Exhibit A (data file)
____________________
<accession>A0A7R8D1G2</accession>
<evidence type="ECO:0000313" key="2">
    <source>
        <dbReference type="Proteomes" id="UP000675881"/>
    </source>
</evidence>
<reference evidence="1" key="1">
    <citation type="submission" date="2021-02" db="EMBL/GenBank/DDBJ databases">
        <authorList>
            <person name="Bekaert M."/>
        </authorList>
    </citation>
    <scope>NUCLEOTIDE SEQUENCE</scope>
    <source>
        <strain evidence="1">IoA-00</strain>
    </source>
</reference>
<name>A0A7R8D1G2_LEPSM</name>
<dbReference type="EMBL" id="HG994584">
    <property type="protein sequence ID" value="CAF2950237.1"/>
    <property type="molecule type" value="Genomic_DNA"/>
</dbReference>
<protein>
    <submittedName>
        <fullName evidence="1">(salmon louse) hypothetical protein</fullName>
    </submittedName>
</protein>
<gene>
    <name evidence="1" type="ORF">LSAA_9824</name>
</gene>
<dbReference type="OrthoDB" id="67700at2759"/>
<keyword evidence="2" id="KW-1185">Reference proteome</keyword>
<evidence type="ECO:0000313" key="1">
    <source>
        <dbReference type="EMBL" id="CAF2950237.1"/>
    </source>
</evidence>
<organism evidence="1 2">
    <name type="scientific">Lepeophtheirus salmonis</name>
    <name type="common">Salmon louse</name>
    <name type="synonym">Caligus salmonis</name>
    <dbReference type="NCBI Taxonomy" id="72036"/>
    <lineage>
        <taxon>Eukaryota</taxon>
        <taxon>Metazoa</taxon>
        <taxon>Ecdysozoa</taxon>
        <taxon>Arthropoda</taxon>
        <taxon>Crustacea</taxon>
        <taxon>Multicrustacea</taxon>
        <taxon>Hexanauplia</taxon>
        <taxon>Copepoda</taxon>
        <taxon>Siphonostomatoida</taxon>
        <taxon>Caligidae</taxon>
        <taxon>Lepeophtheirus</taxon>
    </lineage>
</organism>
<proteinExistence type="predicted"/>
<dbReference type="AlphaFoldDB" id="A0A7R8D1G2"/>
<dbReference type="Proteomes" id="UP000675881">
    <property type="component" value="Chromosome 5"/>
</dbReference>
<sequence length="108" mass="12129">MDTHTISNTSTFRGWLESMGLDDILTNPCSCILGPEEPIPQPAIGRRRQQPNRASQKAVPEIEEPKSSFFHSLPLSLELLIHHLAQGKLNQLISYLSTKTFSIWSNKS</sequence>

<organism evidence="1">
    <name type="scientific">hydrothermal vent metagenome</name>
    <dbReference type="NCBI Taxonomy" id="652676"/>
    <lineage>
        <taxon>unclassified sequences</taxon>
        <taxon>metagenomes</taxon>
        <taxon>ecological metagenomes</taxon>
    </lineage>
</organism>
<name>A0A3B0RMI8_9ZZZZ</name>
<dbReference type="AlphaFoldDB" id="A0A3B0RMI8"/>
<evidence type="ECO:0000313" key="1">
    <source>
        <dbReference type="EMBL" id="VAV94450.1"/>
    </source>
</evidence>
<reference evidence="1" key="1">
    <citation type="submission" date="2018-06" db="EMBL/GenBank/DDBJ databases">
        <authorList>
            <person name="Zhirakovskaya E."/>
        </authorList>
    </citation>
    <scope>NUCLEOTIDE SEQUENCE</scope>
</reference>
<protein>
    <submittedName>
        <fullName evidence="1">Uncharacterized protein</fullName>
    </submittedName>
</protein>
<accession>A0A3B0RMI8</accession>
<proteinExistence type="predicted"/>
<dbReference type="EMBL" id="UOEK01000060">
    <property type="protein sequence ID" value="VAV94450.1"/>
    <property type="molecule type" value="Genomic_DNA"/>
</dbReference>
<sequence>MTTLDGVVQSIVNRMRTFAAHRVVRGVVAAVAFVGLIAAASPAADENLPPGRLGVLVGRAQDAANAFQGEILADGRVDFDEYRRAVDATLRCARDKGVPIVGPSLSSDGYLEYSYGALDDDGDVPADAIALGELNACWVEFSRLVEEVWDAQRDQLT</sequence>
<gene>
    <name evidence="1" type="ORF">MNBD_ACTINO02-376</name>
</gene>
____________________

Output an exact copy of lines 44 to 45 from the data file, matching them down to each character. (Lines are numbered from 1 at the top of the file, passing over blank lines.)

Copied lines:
        <taxon>Eukaryota</taxon>
        <taxon>Metazoa</taxon>